Jaloux (2010, Patrick Demers)
There are movies for which the viewer knows precisely what they shall receive by paying to see it. There are movies for which expectations are totally confounded. Then there are the more rare hybrid films, those that do indeed remain faithful to either expectations or genre conventions, yet simulate the viewer with additional layers, or take the long way around and explore different venues. By the film’s end, the audience recognizes that they go what they came for, they just didn’t expect to receive it in that type packaging. Patrick Demers’ feature film debut Jaloux, which premiered at the 2010 Toronto International Film Festival (and was shot in spring of ’08, believe it or not!), refuses to succumb to all of the familiar beats of a thriller while still embracing some of its more appreciated qualities.
The story is really quite simple. Thomas (Maxime Denommée) and his partner of seven years Marianne (Sophie Cadieux) decide to head off to the country for a change of scenery and of pace. Recently their relationship has navigated through rough waters, with the boat almost capsizing during a heated argument the morning after what appeared to be a wild party the night before. Marianne is bit of a flirt, which often produces irate jealousy from Thomas. Hoping that somehow the fresh country air will freshen up whatever they have left between them, the troubled lovers head off to the cottage belonging to the man’s uncle. It is expected that his uncle’s neighbour will hand them over the keys to the building upon arrival. Once there, Thomas and Marianne notice the front door is unlocked and that somebody (Benoît Gouin) is already inside. Not knowing any better, they cheerfully assume this man is the uncle’s neighbour. Oh dear, if only they had in fact known better…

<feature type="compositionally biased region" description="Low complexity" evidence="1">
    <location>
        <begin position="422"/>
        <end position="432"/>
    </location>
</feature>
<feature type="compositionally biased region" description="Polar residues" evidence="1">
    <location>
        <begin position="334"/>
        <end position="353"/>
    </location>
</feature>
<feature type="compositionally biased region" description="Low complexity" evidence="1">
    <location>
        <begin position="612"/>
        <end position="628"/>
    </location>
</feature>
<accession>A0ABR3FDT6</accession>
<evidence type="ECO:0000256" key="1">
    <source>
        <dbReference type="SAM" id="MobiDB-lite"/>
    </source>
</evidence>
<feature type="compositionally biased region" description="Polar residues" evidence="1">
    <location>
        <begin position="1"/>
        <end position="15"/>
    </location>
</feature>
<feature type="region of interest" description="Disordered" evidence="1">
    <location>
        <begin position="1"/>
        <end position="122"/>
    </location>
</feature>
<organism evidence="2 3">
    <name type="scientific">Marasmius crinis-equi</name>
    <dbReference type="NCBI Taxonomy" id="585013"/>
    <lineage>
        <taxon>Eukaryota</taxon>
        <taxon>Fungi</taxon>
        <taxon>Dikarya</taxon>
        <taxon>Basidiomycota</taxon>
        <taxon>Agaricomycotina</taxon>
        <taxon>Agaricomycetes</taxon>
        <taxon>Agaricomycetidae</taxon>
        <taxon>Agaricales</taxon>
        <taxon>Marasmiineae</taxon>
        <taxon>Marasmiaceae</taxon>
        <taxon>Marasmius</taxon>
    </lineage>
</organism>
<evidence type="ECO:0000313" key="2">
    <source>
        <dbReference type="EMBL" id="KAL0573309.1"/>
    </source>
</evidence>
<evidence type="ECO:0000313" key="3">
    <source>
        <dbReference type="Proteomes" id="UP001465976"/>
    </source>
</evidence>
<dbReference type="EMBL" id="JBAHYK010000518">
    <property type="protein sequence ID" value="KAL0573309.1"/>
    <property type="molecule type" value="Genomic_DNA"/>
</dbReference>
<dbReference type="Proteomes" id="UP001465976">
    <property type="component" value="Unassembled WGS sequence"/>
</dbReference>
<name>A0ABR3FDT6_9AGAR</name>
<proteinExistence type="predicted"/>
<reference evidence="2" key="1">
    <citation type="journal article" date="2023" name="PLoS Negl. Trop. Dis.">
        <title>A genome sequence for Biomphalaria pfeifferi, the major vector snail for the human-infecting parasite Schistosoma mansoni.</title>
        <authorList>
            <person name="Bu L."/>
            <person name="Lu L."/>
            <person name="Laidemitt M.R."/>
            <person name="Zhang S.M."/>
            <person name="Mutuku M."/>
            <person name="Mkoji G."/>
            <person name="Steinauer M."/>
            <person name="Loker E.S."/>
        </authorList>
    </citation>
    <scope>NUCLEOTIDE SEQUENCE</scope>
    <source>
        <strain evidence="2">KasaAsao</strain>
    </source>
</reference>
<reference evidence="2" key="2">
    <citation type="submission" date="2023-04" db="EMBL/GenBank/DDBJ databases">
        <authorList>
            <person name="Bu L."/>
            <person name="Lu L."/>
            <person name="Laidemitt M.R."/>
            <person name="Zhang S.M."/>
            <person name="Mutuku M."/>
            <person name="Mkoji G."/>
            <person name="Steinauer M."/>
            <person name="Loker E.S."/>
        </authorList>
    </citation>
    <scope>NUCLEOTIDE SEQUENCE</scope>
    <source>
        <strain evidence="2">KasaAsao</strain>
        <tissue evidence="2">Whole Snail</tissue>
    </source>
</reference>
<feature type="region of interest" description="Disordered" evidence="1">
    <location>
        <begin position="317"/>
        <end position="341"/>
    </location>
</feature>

As mentioned above, Jaloux is constructed in a very specific way that tries to find the very thin line between convention and the unorthodox. Writer-director Patrick Demers at once invites the viewer to live the same strange, shiver induced weekend the young couple are having as they slowly understand that the man acting as the neighbour is nothing of the sort all the while subverting the genre in some ways. Pacing and structure play a significant role in keeping things continuously off beat. For starters, while the overall plot, that is, the trajectory of getting the two protagonists from point A to point Z, is linear, Demers reverts back to moments past at regular intervals. A first, the flashbacks concern themselves with what the viewer would not have seen otherwise, one example being Thomas phoning his uncle for permission to say at the cottage. As the film progresses, the jumps back and forth in time become more curious. Most if not all of the later flashbacks transport the viewer back to events that knowingly took place, whether hinted at or shown explicitly from different vantage points previously. The pertinence of the flashbacks is debatable. On one level I fear that Patrick Demers, working on his first feature film, tried to stretch himself too far, tried to do too much in hopes of landing an impact that would have been felt anyhow due to the quality that permeates much of the rest of the film. I could not help but feel as though he relied too much on it.On the plus side, and perhaps this is reading too much into the film, but the thought that crossed the reviewer’s mind was that some of these jump points may represent not actual depictions of what transpired, but the mental visualizations of what happened before in the minds of Thomas and Marianne. Whether or not this is accurate is up for debate and, in the end, it is but one theory among many as to the usefulness of the flashbacks. That does not imply that on their own they mean nothing, only that they could just be a sign of a young director stretching himself too much with editing trickery.